to be fair, there are some people who do take it lightly, but I tend to believe that it should be their choice to feel that way as well. But you're right, for the most part, among the women I know who have had them, its an agonizing choice there too.
[User Picture]From: marmal8 Date: July 28th, 2006 - 07:07 pm (Link)
These are neither arguments for nor against:

1. I think it's really easy for people to make decisions about things that don't directly affect them. The decision might well change if it was "hey, can we have YOUR unused embryos" the same way that people's opinions on abortion and homosexuality change when it affects people close to them.

2. I think this represents a tremendous money-making opportunity for broke college students.
[User Picture]From: chrismaverick Date: July 31st, 2006 - 02:23 am (Link)
1. I dunno that not being in the situation means you can't make reasonable decisions. I've never been a slave, but I'm pretty sure I'm against it. I've neer been a prostitute, but I'm pretty sure I'm for it.

2. If you encouraged the creation of the embryos in natural means, I'm sure you'd have no shortage of signups.
[User Picture]From: marmal8 Date: July 31st, 2006 - 03:22 am (Link)
Your comparison in #1 is oversimplified. You, like many people, take the view that slavery was bad because the slaves suffered. Sure, but slavery was extremely beneficial for the slaveowners! They were all for it! If you're going to make a comparison, explore all angles. I'm still waiting for irrefutable evidence that embryos aren't alive/feeling/conscious/ensouled.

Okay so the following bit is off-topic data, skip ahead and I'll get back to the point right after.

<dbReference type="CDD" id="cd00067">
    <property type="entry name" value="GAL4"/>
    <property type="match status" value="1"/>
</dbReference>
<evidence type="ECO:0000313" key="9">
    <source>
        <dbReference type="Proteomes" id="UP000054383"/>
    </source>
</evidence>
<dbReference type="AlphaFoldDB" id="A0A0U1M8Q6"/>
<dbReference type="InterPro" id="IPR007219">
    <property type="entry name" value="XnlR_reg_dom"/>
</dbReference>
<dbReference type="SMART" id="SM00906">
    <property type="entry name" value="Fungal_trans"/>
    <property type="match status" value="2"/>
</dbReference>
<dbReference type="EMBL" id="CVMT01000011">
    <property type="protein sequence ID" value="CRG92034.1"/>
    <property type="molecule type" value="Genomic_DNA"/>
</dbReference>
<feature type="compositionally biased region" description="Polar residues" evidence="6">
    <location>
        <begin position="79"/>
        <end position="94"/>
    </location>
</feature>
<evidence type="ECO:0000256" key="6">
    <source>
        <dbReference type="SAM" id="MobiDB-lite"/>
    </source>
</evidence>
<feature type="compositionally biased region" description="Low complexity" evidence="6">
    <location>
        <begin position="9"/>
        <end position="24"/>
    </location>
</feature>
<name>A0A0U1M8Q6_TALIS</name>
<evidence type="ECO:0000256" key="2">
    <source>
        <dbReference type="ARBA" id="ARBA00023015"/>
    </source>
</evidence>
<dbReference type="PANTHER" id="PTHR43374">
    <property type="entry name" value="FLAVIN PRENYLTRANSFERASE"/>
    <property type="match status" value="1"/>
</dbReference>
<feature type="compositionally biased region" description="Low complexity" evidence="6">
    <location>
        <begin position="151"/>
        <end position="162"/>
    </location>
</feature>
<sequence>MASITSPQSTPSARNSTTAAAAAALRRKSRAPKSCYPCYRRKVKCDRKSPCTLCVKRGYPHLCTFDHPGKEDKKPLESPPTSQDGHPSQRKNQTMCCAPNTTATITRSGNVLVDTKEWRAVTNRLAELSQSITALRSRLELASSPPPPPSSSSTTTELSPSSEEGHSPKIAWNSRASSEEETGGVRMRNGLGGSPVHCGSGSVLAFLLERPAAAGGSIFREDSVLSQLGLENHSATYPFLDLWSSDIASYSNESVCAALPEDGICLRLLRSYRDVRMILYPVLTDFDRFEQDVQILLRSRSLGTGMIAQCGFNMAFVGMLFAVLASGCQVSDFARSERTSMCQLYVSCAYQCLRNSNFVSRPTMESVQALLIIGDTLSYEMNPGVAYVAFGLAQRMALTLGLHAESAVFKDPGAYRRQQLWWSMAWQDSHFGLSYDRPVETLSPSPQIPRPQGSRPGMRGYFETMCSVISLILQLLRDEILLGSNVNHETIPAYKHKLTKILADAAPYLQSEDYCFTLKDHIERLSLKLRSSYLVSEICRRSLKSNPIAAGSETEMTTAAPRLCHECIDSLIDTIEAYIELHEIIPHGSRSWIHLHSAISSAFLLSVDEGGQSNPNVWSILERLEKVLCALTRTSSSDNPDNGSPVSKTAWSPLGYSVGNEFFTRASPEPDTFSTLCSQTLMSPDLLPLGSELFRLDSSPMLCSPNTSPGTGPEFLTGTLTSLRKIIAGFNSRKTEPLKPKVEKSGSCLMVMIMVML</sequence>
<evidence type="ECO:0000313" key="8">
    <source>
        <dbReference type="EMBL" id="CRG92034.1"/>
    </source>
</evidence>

As for #2, sperm donors have always been easy to come by. Egg donation pays more due to the invasiveness and inconvenience. Research companies can afford to pay more for eggs than childless couples can. So then we start asking who "deserves" the eggs more. Still, I can't see actually becoming pregnant and then saying "sure, harvest my uterus." Sounds painful both emotionally and physically.
[User Picture]From: chrismaverick Date: July 31st, 2006 - 12:15 pm (Link)
1) Not at all oversimplified. Merely a judgement on the level of my own personal values. Speaking as Mav:
  • slavery bad
  • prostitution good
  • embryos alive but unfeeling
  • non-black people, un-ensouled
Speaking analytically, I agree morality is a measure of the deviation in ideology of the individual vs. the ideology of the society. But it seemed as though you were asking about my views, not societies.

2) Which is why you would pay a lot.
[User Picture]From: marmal8 Date: July 31st, 2006 - 03:05 pm (Link)
I wasn't really asking for anyone's opinions so much as putting a couple ideas out there for consideration. I guess it's inevitable that people will have opinions and feel compelled to express them. :p I actually know very little about this subject, which is why I'm not expressing an opinion.

1) Well, it's my own fault because I made the mistake of replying to what you said instead of reinforcing my original point - that it's easy to make decisions about things that don't directly involve you. I'm not saying that those decisions are reasonable or unreasonable, just that they're a lot easier when they're depersonalized. You've actually proven my point by making them.

As to whether embryos are alive or feeling or ensouled (ethnicity permitting), it's possible to have an opinion or a theory on the subject, but it's not actually a matter of opinion. It either is or it isn't, and people's opinions don't make it so or not so. Popular consensus, though it often functions as The Truth, isn't actually The Truth.